Susceptibility To Disease
Susceptibility & suppression
Each of us has certain triggers or situations to which we are highly sensitive and vulnerable and to which we are most likely to react. This is known as ‘susceptibility’ and is an important factor for homeopaths to consider, especially when prescribing at a constitutional level.
Susceptibility is one of the things that makes us unique, because sensitivity to situations is different for each of us. We do share some susceptibilities however. This is best demonstrated in epidemic situations where we are overwhelmed by a contagion and produce similar reactions and symptoms. Susceptibility can be linked to certain events, such as always getting ill after being exposed to harsh cold wind, or suffering a stomach upset after being embarrassed about something. Or it may be the result of our living conditions – anyone living in a damp house is likely to experience upper respiratory tract symptoms after a while, although for some of us it will be sooner rather than later. Susceptibilities can manifest on any level: mental, emotional or physical. Good homeopathic treatment can change our core susceptibility (or to a lesser degree address some of the effects of our susceptibility), strengthening us so that we are not affected by an ‘attack’ on our vulnerabilities.
Another factor that affects our reactions to situations is suppression. Suppression means stopping or limiting an action. Frequently we limit the vital energy in our body by the use of conventional ‘cures’. How often do we use a cream to ‘remove’ a rash, a pill to take away a pain, a medicine to calm our nerves? The main action of these medicines, however, is to palliate the symptom and to moderate its expression rather than to address the susceptibility behind it. They can never constitute a long-term cure.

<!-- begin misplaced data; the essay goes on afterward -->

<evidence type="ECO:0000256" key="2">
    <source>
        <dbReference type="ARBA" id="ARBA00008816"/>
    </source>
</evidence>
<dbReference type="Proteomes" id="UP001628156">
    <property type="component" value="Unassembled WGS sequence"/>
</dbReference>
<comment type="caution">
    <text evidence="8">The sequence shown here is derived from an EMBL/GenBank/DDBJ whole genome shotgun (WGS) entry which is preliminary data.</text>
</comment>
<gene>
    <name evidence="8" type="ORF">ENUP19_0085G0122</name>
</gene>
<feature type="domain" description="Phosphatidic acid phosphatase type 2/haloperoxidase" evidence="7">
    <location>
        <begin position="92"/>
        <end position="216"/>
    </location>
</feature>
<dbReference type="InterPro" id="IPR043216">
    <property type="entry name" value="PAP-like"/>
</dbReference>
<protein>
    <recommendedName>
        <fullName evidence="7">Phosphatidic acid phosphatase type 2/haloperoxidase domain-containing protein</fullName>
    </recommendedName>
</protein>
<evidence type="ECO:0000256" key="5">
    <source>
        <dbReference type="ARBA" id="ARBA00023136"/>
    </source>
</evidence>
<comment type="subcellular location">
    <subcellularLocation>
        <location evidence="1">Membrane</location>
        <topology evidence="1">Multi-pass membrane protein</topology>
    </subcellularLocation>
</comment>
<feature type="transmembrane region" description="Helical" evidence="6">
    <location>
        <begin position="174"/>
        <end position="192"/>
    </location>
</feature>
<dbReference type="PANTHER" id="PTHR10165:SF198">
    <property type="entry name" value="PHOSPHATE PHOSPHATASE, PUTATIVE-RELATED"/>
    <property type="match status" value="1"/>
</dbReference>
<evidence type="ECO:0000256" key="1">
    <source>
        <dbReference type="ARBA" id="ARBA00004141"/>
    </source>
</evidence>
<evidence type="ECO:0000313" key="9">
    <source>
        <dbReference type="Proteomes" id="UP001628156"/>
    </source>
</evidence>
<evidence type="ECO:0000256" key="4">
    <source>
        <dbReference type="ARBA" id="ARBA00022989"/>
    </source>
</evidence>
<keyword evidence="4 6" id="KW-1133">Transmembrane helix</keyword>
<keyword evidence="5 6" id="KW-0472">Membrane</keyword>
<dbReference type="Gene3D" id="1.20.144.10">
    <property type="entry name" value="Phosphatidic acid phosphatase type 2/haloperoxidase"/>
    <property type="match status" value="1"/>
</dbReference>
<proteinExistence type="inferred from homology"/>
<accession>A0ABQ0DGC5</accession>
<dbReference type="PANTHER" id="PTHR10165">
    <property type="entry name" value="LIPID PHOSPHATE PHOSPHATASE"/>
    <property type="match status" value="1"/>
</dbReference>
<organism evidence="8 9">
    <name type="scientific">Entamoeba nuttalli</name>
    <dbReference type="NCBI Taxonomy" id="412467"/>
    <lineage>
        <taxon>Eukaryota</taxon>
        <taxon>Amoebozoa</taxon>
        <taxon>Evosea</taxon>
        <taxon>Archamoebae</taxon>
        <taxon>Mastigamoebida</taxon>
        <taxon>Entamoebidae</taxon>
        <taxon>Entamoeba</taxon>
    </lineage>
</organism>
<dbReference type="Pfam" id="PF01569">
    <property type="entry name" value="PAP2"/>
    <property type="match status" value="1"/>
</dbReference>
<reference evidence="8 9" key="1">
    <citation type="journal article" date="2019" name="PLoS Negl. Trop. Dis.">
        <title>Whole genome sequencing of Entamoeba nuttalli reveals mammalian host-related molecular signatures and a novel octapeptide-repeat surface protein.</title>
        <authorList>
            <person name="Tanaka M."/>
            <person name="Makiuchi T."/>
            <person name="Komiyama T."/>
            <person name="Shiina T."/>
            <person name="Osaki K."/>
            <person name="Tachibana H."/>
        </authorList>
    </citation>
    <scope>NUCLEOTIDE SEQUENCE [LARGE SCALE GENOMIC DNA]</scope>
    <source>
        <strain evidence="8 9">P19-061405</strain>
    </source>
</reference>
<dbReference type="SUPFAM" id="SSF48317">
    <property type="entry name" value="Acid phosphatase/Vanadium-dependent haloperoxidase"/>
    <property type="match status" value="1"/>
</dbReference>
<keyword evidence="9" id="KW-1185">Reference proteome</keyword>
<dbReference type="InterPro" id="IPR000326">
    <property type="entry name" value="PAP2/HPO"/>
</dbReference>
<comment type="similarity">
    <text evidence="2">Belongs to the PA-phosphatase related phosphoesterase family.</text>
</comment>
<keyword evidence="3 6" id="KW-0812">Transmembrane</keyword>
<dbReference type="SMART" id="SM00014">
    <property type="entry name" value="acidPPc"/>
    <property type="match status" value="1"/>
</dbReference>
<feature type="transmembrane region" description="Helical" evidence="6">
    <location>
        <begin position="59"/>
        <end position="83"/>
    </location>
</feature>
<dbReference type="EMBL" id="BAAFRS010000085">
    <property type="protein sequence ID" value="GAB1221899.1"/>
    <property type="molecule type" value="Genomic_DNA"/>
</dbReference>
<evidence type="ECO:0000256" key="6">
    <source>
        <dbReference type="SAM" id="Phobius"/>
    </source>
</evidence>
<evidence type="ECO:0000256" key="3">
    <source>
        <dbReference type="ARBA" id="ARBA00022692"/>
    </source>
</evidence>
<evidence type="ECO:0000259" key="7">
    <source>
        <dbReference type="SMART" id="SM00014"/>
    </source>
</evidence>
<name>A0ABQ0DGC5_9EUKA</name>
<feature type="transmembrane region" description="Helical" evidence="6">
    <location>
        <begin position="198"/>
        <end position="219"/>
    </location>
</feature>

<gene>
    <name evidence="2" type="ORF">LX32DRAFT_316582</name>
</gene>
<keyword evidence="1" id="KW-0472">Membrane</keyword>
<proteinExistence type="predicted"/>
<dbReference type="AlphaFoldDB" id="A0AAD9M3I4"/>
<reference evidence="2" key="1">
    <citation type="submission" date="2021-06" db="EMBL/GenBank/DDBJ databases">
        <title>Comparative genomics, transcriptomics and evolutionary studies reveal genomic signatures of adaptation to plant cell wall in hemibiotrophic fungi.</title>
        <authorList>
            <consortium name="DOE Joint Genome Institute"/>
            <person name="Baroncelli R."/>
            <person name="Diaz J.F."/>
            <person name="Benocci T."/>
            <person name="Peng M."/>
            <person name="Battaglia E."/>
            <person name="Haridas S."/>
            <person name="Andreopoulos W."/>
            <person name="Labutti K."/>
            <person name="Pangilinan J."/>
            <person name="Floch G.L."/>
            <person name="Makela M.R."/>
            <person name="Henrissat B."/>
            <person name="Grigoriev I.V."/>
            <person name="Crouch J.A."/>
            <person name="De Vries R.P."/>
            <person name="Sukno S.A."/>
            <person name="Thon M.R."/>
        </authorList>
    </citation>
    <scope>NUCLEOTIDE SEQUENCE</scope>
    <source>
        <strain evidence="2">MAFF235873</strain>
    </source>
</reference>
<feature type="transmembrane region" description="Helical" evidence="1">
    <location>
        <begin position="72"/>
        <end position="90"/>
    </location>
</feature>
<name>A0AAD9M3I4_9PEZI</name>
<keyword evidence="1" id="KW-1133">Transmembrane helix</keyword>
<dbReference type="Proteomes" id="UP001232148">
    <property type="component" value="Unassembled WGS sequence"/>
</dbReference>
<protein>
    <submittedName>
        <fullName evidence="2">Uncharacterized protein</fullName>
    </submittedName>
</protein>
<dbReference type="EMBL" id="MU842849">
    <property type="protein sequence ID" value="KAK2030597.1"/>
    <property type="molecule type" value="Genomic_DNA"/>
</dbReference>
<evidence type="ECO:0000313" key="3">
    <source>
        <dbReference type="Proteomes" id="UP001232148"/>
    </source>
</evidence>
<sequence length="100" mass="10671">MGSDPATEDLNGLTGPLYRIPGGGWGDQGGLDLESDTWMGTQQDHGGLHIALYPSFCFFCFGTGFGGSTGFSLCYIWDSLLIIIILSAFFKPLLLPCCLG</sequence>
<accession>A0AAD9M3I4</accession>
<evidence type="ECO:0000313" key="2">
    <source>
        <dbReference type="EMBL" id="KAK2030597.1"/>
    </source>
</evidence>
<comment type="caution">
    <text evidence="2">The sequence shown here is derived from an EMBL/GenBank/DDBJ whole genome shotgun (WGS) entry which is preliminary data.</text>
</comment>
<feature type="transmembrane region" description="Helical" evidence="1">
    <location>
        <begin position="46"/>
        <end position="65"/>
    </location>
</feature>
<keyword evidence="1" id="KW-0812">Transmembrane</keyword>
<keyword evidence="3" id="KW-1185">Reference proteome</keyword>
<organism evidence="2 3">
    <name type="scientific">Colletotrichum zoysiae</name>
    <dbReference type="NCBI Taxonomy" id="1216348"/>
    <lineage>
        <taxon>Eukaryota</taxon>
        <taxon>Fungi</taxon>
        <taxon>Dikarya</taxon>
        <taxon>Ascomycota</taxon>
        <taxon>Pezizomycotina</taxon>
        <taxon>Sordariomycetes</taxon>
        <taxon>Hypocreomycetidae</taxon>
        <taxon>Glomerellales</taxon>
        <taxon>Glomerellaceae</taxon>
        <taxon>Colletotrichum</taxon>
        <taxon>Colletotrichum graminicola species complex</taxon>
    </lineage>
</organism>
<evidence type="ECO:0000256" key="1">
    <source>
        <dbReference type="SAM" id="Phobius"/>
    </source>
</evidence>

If we keep palliating a symptom long enough, we may not be able to continue to externalise the illness. As a result, the untreated internal state will be forced to find another outlet in order to re-balance itself. While we may suppress, or apparently ‘remove’ a symptom from a particular part of the physical body, the next available vent may be anywhere on the mental, emotional or physical level. A simple example of this is when someone has been indulging in many ‘flu cures’ to fix their cold, and then becomes irrationally bad-tempered as the discharge dries up.
Many more examples of the effects of suppression exist, from the development of asthma in children whose eczema has been suppressed by steroid creams, to breast lumps, which are believed to correlate directly with the use of antiperspirants, to childhood inoculations resulting in a chronically sick adult population.